MiLB.com: Having so much going on on the periphery could be overwhelming for some players your age. Do you have to get into a certain mind-set to only take from that stuff the time and energy that will help you?
Seager: Yeah, for sure. You never want to root against anybody or anything like that, but you can’t get caught up in somebody else’s game. You root for everybody, but you really need to remember that the most important thing, by far, is to handle your own business.
MiLB.com: Since Justin joined the Mariners system, are you feeling a little outnumbered in the family? Are your parents going to root for Seattle harder than L.A.?
Seager: I’m pretty sure I’m going to get ganged up on during the holidays. That’s probably going to happen. But I was really excited for [Justin] when he got drafted. And I’m really looking forward to working out with both of them during the offseason. That should be good.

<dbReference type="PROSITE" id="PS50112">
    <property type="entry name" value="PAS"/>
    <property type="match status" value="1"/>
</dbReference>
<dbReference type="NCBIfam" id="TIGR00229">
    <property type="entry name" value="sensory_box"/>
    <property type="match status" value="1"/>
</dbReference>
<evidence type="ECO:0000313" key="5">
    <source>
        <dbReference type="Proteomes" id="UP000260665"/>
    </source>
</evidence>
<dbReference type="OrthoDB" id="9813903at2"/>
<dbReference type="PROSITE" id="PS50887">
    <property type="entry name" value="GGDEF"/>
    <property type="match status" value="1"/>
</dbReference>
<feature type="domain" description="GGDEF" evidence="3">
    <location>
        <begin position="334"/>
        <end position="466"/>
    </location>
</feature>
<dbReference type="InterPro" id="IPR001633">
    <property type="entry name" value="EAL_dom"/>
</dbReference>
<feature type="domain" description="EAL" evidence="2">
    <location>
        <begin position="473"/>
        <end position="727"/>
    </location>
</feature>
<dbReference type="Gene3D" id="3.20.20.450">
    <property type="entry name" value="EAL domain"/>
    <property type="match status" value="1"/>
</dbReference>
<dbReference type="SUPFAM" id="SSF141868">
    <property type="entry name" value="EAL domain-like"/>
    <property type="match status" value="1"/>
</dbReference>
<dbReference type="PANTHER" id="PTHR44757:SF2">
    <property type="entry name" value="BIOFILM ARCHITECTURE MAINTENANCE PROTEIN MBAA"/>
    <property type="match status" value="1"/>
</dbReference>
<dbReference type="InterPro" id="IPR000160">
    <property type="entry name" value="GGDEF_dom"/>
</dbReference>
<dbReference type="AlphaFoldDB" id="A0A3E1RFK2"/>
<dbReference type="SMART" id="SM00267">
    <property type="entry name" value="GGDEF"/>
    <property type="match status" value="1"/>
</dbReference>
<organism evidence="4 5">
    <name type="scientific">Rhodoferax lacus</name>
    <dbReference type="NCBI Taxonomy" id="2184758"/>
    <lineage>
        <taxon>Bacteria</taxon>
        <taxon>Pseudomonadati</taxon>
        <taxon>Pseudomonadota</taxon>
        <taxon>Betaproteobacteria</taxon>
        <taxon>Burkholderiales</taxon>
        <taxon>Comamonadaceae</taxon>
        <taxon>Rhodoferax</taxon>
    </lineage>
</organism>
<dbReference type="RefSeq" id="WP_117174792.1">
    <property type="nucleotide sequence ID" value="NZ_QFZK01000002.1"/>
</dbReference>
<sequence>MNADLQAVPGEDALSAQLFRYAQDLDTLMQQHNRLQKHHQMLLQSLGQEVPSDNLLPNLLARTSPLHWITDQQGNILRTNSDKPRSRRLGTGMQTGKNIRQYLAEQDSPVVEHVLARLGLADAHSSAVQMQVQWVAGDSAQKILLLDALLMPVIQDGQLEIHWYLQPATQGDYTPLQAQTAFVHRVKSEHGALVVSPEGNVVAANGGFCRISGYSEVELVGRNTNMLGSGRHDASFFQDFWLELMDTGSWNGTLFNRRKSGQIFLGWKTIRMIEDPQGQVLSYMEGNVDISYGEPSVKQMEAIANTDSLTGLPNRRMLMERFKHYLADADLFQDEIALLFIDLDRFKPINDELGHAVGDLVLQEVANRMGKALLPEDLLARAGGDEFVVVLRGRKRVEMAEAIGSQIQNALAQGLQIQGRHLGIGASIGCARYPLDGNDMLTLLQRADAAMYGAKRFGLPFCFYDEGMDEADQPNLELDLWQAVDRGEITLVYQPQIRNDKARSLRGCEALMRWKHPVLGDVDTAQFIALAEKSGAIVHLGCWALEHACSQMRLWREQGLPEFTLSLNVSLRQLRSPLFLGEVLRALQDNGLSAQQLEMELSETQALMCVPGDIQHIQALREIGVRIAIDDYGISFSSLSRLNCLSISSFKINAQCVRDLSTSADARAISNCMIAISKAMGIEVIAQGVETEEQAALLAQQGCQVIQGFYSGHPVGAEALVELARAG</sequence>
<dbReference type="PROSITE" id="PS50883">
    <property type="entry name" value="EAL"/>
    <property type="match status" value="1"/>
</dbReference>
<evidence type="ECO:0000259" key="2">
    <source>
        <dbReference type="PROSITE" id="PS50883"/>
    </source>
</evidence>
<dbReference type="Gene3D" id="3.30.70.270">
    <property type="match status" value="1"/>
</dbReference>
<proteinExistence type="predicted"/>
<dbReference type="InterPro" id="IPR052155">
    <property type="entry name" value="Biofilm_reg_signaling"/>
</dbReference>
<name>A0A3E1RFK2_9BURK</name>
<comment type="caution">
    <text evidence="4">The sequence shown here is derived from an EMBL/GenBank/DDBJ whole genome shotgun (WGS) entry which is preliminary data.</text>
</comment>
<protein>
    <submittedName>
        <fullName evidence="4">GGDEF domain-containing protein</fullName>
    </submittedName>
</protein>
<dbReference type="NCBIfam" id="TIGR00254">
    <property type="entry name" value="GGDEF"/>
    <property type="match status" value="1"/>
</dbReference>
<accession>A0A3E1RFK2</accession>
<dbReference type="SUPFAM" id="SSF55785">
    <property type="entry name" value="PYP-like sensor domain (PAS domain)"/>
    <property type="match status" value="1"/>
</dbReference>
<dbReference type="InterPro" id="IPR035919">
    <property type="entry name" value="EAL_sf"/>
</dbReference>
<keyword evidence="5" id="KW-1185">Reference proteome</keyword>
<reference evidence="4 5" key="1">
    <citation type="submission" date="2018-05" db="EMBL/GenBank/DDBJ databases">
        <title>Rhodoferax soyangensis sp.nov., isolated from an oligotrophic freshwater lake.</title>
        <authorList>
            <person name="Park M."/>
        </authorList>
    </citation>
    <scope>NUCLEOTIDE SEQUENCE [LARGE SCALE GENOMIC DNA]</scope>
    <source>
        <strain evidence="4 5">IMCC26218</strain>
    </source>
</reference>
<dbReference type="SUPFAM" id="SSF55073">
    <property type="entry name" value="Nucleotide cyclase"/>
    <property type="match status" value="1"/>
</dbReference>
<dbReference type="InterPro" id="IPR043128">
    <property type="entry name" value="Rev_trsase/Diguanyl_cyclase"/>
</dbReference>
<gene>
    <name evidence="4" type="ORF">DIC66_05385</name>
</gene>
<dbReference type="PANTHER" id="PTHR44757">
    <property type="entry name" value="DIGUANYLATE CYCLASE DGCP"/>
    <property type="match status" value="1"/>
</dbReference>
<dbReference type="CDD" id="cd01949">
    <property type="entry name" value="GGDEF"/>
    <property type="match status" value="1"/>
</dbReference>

MiLB.com: Have you guys ever been on different teams in the same league growing up or did the age differences keep that from happening?
Seager: I’ve never played against them. I played with my middle brother in high school for two years but never against either one of them. If that happens, it definitely will be weird.
MiLB.com: Speaking of high school, when you were drafted last summer, were you tempted at all to go the college route? Or after you went where you went in the first round, did you know you wanted to jump in and start working on improving your game full-time?
Seager: You know, I was really excited to go to [the University of] South Carolina and I had a good relationship with South Carolina. I told them ahead of time, if it happens that I’m drafted between this spot and this spot, I’m going to sign. It did happen that I got drafted in those spots and once it happened, I was really glad it wasn’t [on the cusp of my limits], because that would have been a hard decision and I would have really had to think about it.